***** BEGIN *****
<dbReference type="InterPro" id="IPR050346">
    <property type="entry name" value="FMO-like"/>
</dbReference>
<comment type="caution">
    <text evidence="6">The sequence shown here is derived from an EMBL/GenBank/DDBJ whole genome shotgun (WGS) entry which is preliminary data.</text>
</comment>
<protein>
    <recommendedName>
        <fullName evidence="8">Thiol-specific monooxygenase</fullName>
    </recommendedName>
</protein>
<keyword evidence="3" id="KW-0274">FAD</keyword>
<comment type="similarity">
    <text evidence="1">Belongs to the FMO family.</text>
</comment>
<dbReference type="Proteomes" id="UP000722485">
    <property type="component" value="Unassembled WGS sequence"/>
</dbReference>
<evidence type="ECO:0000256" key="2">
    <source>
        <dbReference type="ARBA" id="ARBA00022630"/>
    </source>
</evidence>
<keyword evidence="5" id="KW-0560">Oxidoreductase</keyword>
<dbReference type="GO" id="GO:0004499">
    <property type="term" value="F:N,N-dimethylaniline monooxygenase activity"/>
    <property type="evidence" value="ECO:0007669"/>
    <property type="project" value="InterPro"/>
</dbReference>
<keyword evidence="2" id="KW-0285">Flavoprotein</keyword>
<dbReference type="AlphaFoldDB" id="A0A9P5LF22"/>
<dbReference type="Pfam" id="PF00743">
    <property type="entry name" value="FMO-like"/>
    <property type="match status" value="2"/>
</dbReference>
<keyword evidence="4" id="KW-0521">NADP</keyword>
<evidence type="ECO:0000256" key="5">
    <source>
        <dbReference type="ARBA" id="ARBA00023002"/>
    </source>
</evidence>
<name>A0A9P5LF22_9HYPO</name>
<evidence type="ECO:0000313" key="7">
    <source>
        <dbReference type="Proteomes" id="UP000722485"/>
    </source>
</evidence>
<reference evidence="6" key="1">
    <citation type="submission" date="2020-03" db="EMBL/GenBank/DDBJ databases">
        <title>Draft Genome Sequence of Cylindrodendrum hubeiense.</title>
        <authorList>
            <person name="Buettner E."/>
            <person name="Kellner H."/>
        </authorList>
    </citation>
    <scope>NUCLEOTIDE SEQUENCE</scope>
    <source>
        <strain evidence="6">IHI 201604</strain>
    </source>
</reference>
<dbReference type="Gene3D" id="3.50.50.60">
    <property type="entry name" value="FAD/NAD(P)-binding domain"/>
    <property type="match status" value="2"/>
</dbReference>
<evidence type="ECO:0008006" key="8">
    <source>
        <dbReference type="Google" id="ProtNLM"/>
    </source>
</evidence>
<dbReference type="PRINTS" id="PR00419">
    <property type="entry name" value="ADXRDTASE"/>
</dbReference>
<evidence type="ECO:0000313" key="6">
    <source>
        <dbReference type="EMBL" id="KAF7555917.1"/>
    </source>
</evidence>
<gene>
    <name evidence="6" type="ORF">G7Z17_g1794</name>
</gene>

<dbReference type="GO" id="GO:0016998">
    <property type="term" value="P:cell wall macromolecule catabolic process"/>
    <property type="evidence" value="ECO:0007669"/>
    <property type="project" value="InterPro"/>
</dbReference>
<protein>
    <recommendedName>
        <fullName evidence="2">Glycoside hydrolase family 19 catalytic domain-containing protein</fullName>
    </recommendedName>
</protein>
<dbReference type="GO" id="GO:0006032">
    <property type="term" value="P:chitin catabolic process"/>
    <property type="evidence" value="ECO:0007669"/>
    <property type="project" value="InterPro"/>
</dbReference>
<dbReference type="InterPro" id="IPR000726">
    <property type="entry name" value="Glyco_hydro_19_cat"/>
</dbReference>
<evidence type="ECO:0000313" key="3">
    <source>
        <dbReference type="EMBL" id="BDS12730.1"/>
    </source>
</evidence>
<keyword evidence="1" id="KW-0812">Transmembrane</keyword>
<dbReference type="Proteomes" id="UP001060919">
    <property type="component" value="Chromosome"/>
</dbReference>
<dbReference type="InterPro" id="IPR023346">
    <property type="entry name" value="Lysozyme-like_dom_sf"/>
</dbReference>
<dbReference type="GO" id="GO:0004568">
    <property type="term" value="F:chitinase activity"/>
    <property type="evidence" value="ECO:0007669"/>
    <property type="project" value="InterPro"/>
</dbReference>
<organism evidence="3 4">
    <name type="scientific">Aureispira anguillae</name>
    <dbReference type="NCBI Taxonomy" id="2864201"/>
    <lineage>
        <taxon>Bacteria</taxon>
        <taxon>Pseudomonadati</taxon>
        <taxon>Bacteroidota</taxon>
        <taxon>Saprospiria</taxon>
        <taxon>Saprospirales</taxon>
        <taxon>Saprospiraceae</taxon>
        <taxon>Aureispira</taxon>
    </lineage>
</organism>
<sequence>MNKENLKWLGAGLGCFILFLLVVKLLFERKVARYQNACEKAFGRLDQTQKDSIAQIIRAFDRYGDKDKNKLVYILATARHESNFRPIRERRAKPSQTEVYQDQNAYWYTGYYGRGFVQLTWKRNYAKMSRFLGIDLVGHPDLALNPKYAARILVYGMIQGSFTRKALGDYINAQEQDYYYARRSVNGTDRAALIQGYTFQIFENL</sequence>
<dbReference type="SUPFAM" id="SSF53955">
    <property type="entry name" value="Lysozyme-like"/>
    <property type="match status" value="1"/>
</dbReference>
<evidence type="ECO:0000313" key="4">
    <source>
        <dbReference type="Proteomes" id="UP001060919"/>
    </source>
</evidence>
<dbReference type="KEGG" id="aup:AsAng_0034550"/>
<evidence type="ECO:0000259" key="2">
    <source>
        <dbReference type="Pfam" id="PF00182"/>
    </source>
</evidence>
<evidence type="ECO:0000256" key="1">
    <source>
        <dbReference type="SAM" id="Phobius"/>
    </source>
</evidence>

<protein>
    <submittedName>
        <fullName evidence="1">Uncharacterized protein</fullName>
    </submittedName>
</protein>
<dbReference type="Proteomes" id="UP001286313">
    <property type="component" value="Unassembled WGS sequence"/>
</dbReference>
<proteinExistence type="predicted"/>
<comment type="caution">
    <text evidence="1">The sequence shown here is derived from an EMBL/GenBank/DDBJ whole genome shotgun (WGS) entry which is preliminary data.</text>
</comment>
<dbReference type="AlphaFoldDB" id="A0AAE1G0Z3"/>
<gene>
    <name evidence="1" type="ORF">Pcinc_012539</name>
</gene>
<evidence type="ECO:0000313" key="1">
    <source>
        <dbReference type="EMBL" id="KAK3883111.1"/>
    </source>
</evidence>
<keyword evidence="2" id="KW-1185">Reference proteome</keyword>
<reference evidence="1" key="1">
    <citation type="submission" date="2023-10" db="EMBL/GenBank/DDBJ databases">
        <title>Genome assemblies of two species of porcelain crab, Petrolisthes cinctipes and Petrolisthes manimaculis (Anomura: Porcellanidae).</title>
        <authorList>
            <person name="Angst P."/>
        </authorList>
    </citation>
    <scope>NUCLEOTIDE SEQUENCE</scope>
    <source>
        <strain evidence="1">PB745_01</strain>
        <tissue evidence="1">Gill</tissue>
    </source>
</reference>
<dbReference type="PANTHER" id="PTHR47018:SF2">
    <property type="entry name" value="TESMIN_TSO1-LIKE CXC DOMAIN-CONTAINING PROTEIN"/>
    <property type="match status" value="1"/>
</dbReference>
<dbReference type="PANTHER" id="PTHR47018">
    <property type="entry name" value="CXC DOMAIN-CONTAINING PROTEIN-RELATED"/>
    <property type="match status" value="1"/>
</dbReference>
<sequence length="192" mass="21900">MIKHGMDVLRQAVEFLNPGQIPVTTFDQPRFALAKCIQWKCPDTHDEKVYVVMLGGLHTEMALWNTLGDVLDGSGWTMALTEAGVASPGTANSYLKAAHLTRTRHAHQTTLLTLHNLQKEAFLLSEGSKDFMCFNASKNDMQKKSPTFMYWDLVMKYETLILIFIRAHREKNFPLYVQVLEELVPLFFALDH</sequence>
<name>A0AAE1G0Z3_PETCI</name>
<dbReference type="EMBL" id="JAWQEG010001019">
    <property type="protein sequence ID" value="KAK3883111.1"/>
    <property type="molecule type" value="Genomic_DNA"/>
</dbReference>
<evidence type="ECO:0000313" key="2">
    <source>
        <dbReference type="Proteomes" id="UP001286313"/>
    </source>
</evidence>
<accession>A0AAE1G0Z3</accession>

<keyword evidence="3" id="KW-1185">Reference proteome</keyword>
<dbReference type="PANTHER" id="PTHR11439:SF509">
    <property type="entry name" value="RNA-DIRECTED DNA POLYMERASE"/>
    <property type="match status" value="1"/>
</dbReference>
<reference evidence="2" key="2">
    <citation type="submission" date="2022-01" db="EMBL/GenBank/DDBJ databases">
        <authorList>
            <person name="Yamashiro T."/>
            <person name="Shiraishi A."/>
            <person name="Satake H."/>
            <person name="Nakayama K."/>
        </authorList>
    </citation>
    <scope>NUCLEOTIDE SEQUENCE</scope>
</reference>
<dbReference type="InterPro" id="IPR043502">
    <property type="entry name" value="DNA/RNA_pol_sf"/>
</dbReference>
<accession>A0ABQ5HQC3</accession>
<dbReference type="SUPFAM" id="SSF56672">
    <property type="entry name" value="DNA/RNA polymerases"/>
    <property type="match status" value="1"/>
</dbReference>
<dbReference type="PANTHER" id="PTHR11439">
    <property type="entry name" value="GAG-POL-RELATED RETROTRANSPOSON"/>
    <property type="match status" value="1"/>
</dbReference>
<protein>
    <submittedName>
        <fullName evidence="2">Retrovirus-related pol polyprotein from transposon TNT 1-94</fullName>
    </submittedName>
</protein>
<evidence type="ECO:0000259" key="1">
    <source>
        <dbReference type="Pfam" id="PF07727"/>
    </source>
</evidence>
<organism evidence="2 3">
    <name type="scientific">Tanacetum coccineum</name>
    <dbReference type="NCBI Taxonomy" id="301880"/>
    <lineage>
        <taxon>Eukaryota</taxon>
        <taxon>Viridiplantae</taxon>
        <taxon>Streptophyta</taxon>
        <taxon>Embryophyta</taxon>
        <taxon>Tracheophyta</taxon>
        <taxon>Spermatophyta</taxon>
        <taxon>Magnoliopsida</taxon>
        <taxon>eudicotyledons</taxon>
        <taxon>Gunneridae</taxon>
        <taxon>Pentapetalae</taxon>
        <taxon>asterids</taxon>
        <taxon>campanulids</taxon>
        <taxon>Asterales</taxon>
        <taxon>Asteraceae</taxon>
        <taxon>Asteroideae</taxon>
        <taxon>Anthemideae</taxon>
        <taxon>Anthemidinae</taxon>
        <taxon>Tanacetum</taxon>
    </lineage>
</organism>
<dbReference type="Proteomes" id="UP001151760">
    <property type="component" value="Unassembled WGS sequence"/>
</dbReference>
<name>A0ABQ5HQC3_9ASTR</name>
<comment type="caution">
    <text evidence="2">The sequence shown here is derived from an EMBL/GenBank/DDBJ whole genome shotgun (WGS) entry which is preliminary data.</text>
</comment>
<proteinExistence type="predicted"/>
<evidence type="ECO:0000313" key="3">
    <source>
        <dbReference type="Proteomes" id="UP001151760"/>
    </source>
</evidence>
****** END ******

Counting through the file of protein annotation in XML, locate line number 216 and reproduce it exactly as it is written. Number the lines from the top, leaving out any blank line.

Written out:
            <person name="Nakayama K."/>